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Khristen Pahler

Though Khristen Pahler is a Pilates and yoga instructor by profession, her volunteer duties climbed to the top of her to-do list last month. The part owner of Twisted Bodies Pilates & Yoga studio is very much involved with nonprofit Susan G. Komen; ever since she and her friend-slash-business partner Carissa Laitinen-Kniss officially opened their studio in August 2013, the space has been set up as an official donation center and sponsor for the Race for the Cure.  
 
“Throughout the year, we collect donations and run fundraisers, and then when they have their big 5K every year, we come up and lead the warm-up for the race,” says the Denton resident.  
 
If that isn’t impressive enough, Khristen’s daughters Adria, 11, and Emaleigh, 10, share their mom’s altruistic tendencies: They, too, volunteer with the organization. For Khristen and her girls, the purpose of the organization hits close to home. Khristen’s mom passed away from breast cancer in 2009, so working with Susan G. Komen is a passion project for the three.  
 
Whether fundraising for Susan G. Komen or teaching a yoga glass, passion is the underlying thread that Khristen strives to weave into all her pursuits. When she was just 3 years old and living abroad (her dad was in the military), she was enrolled in ballet because of developmental issues with her feet. But her “therapy” evolved into a love for dance, so much so that Khristen ended up performing with a small ballet company in Bedford, England.  
 
As an adult, Khristen thrived in a decade-long career in real estate field, but she didn’t find her true calling until after she gave birth to her girls. Prior to her first pregnancy, the 5'2" then-25-year-old weighed a nimble 90 pounds. But in the last four months of her pregnancy, she gained 65 pounds. After her daughter was born, Khristen started practicing yoga and Pilates to get back into shape. But she encountered a bit of a roadblock on her path to a leaner physique when she became pregnant with Adria’s little sister. Despite the fitness setback, it was actually her children who paved the way to her being fit and, ultimately, to her vocation; if it wasn’t for her kids, Khristen says she may not have had the opportunity to meet Carissa.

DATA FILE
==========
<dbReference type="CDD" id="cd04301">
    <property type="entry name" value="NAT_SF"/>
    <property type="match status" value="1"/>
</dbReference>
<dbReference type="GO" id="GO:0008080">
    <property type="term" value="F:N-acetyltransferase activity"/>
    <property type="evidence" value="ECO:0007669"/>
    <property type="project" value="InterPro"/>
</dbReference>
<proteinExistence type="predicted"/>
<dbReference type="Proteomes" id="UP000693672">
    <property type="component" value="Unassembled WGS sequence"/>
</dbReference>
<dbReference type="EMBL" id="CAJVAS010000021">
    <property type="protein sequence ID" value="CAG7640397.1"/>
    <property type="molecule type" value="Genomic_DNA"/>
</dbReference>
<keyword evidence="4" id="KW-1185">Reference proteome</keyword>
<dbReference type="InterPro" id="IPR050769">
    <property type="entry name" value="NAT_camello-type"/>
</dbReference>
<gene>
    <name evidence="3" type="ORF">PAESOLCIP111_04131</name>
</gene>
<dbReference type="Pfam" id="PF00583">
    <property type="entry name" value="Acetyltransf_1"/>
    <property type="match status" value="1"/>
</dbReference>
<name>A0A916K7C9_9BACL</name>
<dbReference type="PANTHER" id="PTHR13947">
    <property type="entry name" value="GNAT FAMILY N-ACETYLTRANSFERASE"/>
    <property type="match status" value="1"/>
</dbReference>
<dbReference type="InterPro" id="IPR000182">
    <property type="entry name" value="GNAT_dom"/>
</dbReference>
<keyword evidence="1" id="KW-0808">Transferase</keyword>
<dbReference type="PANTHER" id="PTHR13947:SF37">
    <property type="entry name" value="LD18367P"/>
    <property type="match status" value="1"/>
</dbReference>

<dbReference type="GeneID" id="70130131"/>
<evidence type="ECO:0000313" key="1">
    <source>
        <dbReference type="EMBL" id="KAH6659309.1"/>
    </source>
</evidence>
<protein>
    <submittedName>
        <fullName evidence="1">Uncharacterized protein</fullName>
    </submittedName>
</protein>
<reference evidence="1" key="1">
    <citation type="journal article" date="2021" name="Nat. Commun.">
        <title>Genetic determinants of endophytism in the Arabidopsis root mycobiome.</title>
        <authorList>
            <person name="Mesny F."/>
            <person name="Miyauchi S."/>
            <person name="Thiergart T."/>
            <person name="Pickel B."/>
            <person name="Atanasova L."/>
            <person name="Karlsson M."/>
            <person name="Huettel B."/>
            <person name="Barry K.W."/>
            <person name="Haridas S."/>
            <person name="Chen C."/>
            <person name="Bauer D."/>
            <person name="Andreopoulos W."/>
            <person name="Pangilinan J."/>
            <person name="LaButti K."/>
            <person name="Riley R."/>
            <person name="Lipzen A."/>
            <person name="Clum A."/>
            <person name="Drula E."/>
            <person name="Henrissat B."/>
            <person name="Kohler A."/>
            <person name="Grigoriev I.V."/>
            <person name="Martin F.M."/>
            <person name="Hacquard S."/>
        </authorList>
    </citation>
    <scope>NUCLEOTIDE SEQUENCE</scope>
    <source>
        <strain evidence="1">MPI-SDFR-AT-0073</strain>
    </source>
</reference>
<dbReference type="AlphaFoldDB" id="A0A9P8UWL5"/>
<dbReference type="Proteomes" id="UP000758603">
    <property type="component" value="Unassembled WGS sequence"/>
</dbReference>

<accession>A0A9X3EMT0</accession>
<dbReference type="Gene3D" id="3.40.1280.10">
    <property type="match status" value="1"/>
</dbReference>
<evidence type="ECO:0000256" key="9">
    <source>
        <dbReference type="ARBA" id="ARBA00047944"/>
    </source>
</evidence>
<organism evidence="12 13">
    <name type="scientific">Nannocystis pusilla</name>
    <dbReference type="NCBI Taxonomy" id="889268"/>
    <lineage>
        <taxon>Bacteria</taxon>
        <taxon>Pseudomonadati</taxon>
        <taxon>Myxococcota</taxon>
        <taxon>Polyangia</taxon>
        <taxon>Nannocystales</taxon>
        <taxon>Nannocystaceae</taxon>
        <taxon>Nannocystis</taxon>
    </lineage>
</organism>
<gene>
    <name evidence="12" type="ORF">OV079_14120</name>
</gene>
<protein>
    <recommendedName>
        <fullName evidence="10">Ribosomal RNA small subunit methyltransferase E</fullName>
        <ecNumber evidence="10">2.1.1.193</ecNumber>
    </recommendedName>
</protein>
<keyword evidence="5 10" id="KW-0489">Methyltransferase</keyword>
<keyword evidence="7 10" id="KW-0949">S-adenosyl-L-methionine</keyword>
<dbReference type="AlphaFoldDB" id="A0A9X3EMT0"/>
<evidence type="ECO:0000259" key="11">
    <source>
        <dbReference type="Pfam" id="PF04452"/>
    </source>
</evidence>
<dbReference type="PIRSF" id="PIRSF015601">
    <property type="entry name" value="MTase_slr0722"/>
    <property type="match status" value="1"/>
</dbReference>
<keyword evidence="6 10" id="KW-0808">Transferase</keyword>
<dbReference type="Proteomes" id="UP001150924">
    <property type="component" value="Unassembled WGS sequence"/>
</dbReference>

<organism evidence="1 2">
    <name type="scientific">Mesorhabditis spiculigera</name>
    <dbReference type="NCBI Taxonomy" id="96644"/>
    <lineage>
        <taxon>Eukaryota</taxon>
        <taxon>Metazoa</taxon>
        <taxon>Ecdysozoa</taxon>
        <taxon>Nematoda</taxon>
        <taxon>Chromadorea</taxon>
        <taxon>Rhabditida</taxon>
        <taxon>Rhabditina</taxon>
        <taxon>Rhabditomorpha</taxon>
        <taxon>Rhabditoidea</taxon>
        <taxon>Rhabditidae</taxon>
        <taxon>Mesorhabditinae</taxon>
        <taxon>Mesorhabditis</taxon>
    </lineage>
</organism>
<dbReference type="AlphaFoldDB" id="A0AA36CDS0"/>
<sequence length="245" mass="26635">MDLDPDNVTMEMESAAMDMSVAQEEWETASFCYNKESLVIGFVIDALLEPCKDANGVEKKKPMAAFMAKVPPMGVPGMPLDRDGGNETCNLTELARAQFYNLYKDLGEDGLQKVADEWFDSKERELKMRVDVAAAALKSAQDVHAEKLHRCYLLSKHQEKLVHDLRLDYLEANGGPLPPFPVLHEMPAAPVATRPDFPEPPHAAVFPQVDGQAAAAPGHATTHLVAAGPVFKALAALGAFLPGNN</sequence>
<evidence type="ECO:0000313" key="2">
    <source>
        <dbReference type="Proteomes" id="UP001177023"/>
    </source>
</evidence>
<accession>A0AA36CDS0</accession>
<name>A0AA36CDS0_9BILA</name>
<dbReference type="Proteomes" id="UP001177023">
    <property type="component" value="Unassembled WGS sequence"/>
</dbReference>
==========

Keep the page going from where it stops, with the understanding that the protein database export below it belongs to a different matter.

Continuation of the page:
“I met my friend and business partner through our children who went to preschool together, and our 10-year-olds are best friends,” Khristen reveals. “They just love each other to death. She’s got two boys and I’ve got two girls, and we started working out together with our Pilates and training together.”  
 
In 2012, the two moms started a business as personal trainers before officially opening their own studio in 2013. Now teaching six classes daily, Khristen’s schedule is packed but extremely satisfying. In order to stay motivated, she makes sure not to take herself too seriously. “I just like to have fun with it,” she says. “[At the studio] we laugh, we tell jokes; our clients are a fun bunch.”  
 
With an “office” decked with bars, poles and aerial silks, Khristen has no problem getting her girls to hang out at the studio while she works in the evenings. Her clients all know Adria and Emaleigh, and the two keep themselves busy by doing homework and helping Mom clean up around the studio. Of course, if they’re in the mood to exercise, they’re at the right place. “Every so often they’ll put their mats out and do some Pilates or some yoga, but they really like the aerial fitness that we do … they like flipping in and out of that fabric and have a lot fun with those,” Khristen shares.   
 
Her daughters are also fans of their dad’s favorite activities. Khristen’s husband Raymond, a supervisor at JPMorgan Chase, is an avid biker and runner, so the girls love to jog with their dad.
 
Finding the right career may still be in the far future for Adria and Emaleigh, but Khristen hopes that when the time comes, they’ll follow Mom’s footsteps by pursuing something they truly enjoy.  
 
“I think it’s good for them to see their parents working — and not just working a job but being passionate about something,” Khristen says. “I want them to figure out early in life you don’t need to have a job just to make money. I wish I had figured that out 15 years ago … but I’ve got it now, and I’m going to keep holding it!”